Evangelical Christian blogger scolded for using word ‘vagina’ in book

Rachel Held Evans doesn’t want to talk about her vagina anymore.

“I’m sorry,” said a spokesman for her publisher, Thomas Nelson, in turning down a request for an interview, “she’s a little uncomfortable continuing with this conversation.”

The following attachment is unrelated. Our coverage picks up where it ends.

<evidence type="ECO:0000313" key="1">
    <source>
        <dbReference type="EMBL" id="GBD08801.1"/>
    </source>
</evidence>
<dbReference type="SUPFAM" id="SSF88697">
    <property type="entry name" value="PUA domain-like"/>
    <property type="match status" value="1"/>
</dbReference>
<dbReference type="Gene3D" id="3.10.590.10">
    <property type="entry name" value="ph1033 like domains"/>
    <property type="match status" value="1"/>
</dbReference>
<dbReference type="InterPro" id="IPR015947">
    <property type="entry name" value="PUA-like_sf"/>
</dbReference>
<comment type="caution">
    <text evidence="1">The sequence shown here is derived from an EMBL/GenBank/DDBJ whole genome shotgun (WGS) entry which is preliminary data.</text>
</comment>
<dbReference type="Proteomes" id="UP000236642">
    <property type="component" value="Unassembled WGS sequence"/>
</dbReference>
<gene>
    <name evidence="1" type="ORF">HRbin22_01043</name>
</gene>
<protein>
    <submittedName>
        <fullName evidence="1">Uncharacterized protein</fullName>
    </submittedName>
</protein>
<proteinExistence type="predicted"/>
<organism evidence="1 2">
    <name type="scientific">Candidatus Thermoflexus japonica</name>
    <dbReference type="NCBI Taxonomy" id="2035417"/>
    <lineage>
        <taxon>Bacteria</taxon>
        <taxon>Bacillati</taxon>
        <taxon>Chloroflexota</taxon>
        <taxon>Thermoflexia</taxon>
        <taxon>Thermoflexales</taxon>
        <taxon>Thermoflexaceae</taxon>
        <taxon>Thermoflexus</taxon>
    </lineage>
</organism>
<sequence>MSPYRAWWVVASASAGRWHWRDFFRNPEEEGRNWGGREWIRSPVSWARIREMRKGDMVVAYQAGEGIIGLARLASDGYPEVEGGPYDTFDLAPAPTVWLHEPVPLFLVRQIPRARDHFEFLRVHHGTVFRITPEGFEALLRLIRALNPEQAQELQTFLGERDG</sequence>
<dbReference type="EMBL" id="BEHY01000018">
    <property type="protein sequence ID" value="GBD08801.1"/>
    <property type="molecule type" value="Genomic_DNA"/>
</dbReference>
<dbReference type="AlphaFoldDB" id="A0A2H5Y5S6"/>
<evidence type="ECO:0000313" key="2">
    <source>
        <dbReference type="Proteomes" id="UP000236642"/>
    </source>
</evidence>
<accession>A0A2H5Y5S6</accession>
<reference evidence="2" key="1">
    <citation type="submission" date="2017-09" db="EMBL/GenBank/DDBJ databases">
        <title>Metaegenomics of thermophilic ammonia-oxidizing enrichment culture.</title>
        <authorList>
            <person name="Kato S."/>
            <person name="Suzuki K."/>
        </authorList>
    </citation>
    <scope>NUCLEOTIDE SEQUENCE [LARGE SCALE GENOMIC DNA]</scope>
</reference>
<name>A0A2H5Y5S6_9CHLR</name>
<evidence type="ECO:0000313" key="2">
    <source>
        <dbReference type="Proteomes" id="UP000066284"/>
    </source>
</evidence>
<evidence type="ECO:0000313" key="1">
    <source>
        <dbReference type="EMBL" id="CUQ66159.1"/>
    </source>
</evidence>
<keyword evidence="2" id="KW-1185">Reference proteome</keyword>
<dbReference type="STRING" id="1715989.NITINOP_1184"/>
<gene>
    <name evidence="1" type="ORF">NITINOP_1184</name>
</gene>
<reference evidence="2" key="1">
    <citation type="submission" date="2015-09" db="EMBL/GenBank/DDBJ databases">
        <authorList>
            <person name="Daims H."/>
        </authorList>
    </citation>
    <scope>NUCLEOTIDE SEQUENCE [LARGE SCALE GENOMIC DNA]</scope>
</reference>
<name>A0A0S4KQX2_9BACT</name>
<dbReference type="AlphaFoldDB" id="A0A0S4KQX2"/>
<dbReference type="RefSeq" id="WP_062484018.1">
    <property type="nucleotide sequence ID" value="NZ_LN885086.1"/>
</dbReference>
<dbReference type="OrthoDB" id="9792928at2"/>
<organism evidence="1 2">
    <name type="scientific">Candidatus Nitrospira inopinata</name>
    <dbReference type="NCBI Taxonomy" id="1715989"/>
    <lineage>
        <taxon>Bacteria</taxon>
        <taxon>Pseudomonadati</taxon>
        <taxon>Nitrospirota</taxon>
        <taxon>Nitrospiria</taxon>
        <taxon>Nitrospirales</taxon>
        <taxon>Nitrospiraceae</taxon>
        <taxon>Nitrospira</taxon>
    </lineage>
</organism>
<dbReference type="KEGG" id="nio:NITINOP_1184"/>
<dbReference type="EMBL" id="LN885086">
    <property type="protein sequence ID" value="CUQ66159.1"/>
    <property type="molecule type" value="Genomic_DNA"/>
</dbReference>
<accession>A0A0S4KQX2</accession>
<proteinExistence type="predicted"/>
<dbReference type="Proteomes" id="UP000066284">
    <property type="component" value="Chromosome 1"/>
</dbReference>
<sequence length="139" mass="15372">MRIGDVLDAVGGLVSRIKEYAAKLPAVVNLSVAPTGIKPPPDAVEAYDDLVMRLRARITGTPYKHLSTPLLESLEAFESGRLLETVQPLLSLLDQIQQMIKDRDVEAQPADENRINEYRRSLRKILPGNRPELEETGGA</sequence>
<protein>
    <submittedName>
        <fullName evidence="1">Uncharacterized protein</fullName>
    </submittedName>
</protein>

Evans’s modesty at this juncture is surprising, given that she’s led the charge for anatomically correct speech in evangelical Christian circles for months now. “Christians,” she wrote on her blog in May, “who wish to remain engaged in culture can’t afford to be scandalized by a li’l ol vagina.” In fact, Held’s advocacy on behalf of genital correctness — and the controversy it has stirred — has propelled her new book “A Year of Biblical Womanhood” into triple-digit Amazon rankings, even though the book is not yet available for sale in stores. Evans may not relish being pigeonholed as the Christian Naomi Wolf, but she staked out this turf, and I wish she would keep defending it.Evans is a young Christian blogger and a leading member of a new tribe of evangelicals who, raised in traditional families and churches, are straining to hold onto the faith of their parents while rejecting the righteousness, moralizing and knee-jerk conservatism of the past.Other members of her tribe include Rob Bell, whose book “Love Wins” argued that everyone, and not just born-again Christians, can get to heaven; and Mark Driscoll, who preached in his book “Real Marriage” that all kinds of sex play (including oral and anal sex) are approved by God within a monogamous marriage. (All three have been called heretics by their outraged Christian opponents, and though they share an “outsider” identity, these young Christians do not necessarily share perspectives or priorities: Evans panned Driscoll’s book on her blog, deriding his view of sex as macho and narrow-minded.) But the aim of this group is, broadly, the same: to rescue evangelical Christianity from the mean-spirited name-calling of the past – to open its doors to a broader way of thinking that accommodates the complexities of modern life.Read on at the Washington Post.

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